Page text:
|Our school garden at Camden Rockport Elementary School|
1) Team up with the art teacher and create fun plant markers in Spanish. Easy to make, plant markers create a Spanish presence in the garden and reinforce the vocabulary every time it's visited.
*algo rojo y blanco
You can either have them draw and label what they see, or collect items in a paper bag to share back in the classroom. For older elementary students, you could make the scavenger hunt more challenging by embedding the clues as they go, rather than giving them the entire list to begin with. So, for example, each student gets an initial clue which leads them to a particular spot in the garden where they find the next clue, and so on. This requires a bit of preparation and coordination beforehand but is super fun!
3) Teaming up with the art teacher has so much potential! How about kiddos doing paintings of flowers in the garden and then labeling the colors in Spanish? Really cute and an easy activity to do with younger students whose vocabulary bank is still small.
4) Do an insect count! Teach your students the words for common garden insects such as 'mariposa', 'abeja', 'libélula', 'saltamontes', and 'mariquita', then head out to the garden with tally sheets. Set a timer for 5 minutes and have kids write tally marks next to each insect's name every time they see one. Back in the classroom graph the results and see who spotted the most of each insect. Great for number practice!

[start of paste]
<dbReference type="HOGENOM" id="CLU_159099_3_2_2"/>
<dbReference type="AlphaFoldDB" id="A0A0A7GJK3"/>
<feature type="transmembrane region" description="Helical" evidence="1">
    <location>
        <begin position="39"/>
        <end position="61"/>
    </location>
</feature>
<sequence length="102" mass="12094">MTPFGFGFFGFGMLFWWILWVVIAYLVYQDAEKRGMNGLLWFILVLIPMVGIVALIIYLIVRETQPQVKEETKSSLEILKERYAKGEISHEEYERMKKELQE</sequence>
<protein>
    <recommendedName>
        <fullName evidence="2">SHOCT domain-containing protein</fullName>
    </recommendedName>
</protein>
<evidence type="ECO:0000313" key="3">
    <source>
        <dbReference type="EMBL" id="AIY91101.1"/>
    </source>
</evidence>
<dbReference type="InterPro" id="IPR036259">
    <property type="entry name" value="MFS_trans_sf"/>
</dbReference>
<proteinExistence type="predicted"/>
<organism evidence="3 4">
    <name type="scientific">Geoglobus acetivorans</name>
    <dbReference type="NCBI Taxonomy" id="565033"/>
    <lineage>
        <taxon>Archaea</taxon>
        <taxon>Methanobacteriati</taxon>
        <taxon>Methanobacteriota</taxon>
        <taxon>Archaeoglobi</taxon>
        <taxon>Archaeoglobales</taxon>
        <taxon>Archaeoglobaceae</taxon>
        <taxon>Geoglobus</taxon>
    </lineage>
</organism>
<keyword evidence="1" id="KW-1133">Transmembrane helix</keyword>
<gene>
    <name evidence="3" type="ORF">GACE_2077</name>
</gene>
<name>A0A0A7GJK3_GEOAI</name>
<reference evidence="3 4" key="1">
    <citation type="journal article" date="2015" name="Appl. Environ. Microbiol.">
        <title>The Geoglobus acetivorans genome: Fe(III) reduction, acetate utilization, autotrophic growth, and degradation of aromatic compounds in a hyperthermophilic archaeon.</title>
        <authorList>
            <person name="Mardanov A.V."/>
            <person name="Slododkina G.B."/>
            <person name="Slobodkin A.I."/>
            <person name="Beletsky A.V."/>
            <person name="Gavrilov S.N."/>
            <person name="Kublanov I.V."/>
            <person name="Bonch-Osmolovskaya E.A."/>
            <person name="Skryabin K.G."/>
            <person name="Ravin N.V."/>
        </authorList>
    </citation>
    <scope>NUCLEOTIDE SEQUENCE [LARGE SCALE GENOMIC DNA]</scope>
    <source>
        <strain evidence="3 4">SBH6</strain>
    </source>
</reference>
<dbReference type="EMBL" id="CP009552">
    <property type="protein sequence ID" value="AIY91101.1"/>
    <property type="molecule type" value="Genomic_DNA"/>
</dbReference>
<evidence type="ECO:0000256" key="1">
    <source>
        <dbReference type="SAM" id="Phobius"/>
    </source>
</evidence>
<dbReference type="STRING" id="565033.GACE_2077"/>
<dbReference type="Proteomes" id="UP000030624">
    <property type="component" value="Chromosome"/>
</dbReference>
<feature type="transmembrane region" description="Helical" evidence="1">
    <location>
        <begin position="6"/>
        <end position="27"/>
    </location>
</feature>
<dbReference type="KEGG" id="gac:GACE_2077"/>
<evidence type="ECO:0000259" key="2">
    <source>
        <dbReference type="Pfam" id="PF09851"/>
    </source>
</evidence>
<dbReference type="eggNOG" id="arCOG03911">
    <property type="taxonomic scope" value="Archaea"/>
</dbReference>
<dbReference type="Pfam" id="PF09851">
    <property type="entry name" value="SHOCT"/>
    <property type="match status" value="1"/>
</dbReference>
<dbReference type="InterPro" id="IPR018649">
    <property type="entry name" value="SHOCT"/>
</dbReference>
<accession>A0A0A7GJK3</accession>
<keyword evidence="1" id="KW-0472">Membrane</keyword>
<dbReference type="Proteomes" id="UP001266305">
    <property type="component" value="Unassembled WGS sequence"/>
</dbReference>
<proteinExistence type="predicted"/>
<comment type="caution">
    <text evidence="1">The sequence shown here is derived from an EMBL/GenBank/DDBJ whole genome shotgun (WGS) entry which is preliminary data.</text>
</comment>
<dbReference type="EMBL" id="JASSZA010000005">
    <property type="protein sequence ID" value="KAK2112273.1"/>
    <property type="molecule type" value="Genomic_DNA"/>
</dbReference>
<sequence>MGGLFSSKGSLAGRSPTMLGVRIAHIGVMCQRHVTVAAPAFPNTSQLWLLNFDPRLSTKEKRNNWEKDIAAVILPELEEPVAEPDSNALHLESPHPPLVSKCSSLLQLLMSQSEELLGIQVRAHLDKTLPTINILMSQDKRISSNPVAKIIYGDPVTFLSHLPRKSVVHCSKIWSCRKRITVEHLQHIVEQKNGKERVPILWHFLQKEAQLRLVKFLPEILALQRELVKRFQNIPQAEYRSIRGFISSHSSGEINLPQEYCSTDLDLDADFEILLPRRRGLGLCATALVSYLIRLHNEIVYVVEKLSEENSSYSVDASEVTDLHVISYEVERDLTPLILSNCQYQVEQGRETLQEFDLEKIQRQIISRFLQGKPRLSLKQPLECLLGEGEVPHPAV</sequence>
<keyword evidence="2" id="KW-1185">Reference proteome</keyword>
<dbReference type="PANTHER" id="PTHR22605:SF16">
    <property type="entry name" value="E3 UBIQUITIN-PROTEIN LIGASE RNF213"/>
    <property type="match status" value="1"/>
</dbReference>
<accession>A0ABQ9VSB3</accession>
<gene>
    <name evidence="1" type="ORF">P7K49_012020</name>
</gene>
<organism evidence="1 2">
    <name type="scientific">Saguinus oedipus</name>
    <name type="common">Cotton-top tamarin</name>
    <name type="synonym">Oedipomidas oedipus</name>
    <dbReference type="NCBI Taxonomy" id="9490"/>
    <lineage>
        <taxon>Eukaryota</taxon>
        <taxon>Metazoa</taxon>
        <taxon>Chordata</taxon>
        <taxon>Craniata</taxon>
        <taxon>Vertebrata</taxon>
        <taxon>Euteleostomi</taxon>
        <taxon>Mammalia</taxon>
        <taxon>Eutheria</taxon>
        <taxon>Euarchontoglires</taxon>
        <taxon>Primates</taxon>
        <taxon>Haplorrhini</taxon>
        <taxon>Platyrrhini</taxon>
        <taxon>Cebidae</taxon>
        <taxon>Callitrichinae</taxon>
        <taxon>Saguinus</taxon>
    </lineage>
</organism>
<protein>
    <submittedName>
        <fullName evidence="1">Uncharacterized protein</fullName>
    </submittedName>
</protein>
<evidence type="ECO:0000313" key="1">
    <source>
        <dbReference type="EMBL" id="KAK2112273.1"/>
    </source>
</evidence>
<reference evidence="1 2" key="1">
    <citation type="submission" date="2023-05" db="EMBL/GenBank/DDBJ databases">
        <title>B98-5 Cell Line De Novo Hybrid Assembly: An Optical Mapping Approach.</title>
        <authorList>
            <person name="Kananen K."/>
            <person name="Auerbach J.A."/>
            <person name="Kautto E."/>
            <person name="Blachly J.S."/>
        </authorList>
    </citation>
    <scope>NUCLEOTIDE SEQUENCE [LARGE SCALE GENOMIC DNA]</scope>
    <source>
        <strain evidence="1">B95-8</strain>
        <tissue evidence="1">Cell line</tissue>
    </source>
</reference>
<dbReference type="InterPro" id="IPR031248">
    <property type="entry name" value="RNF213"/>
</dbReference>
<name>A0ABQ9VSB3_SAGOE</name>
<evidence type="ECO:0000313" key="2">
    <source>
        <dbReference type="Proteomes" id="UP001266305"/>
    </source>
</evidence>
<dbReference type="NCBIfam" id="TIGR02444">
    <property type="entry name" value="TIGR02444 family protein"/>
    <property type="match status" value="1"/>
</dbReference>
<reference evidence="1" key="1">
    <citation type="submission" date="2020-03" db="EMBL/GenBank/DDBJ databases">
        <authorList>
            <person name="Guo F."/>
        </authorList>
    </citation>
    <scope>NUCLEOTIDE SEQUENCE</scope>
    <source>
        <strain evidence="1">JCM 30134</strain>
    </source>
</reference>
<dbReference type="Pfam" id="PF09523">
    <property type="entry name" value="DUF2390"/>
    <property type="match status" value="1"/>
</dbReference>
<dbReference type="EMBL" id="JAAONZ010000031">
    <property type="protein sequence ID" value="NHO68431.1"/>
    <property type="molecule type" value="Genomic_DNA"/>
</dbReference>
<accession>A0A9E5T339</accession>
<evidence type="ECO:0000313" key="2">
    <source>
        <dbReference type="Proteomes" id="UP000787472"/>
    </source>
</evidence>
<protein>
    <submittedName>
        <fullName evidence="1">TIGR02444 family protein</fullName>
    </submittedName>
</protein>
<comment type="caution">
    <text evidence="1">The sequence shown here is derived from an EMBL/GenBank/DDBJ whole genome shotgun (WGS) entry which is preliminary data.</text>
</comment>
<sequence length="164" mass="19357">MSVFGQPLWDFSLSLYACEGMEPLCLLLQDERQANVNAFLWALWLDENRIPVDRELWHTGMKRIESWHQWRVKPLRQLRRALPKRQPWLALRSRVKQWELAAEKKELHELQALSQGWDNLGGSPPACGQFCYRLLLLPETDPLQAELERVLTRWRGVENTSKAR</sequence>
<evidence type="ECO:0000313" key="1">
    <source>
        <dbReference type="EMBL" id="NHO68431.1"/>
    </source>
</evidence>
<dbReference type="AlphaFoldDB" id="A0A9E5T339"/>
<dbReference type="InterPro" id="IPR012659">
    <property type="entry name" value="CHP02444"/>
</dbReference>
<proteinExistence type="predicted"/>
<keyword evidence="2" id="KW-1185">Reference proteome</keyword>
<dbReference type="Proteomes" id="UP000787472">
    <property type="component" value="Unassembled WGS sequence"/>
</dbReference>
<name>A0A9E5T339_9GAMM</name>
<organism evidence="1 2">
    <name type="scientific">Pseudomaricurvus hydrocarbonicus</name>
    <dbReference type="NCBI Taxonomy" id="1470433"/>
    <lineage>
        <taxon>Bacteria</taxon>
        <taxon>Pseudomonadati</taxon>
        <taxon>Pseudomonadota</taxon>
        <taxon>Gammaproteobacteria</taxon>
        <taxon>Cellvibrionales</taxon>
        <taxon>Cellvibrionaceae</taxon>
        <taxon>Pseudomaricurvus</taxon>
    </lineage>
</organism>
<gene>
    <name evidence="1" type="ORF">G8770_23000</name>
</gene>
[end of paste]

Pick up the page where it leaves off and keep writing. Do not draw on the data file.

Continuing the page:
5) Plant a salsa garden! This is a wonderful way to incorporate culture into garden activities. Depending on where you live, you can grow most, if not all, of the ingredients needed to make traditional pico de gallo. The previous fall, make sure garlic is planted in the garden. Then, in the spring, kids can plant seeds for tomatoes, cilantro, jalapeños, and onions- get in contact with your garden coordinator- ours provides the seeds, soil, and seedling trays. If you don't have the room or time to doing the actual planting, ask the coordinator if they would be willing to include these seeds/seedlings in the garden plan. If the seeds are planted early, your students should be able to see the seeds sprout and begin to grow before school is out. In the fall, harvest the veggies and put together a yummy taste test for your students. Nothing beats fresh salsa! I do a whole theme around pico de gallo with my Fourth Graders and they love it! See my previous blog posts for the recipe and activities. And check out our printable minibook 'Olivia hace salsa' in our TpT store-it's a story and recipe in one!
|Click here to find in our shop|
|Olivia hace salsa in our TpT store!|
|Mariposas Minibook & Activity Pack|
|En la primavera in our TpT store!|